The new home for his Valentine's Day Mascara mural is an amusement park 200 metres from where Banksy originally painted it on the exterior wall of a house.
The original homeowner wanted the art to stay local, be on public display and raise money for local domestic abuse charity Oasis.
Oasis chief executive Claire Williams said it was “quite humbling” for Banksy to shine a light on domestic abuse and they wanted to use this unique opportunity to tackle stigma.
“I think it will have a huge impact. It is a difficult subject to talk about and it doesn't naturally come up,” she said.
“When you are coming in here as a group of young people, or as a family, or individual, and you are looking at it, it does raise the question.
“It truly will spark and create conversations and this is only a positive thing.”
Around the installation, there are also Oasis donation bins and QR codes where people can donate via cards.
The piece, which appeared on Valentine's Day, depicts a 1950s homemaker with a swollen eye and missing tooth, wearing an apron and yellow washing-up gloves, and throwing a man into a freezer.
The real-life freezer used to complement the mural was removed twice in the days after the work was painted, leading to the decision to move the piece to a more accessible environment.
Eddie Kemsley, manager of amusement park Dreamland, said: “Dreamland is about fun, entertainment and escapism and having a great time. I don't think people will talk about that [the theme of the artwork] whilst they are here, but it will give them something to take away with and open up conversations at home.”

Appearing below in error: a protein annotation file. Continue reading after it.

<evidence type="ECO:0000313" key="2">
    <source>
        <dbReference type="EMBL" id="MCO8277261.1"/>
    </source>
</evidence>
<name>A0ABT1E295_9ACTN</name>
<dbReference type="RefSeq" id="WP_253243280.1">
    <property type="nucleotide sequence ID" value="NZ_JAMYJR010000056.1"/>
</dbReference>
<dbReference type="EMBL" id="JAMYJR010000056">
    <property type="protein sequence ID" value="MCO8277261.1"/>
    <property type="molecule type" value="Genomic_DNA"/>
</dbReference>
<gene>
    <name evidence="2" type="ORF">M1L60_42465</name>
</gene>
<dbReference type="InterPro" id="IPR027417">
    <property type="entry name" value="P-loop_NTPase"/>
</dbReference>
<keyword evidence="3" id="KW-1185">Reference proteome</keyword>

The piece was unveiled on Friday ahead of its public opening in the theme park's Roller Room from June 11.
Work to move Banksy's pop-up was a collaboration between Dreamland, Red Eight Gallery and Turner Contemporary with a team of engineers and an art conservator.
Red Eight Gallery boss Julian Usher said there were some “sleepless moments” in the removal of the mural from the side of a house. First the tenants, a mother and son, were moved out of the property before “builders stripped the house inside out”.
The real challenge, however, was moving it into the Dreamland Roller room. The team had to cut the wall down by a few millimetres to get the artwork through the doors.
The gallery, which is acting on behalf of the owner, is in final talks with a potential buyer for the piece, with an announcement expected soon.
Mr Usher said that for a Banksy piece, a buyer may have to pay between £1.5 million and £2 million.
Regardless of the sale, the piece will be in Margate for at least 12 months for the public to enjoy.
“I think it is an amazing piece of art,” Mr Usher said.
“It's really good to keep the integrity of the piece intact, keep the piece in Margate as long as possible, and to raise awareness around its message.”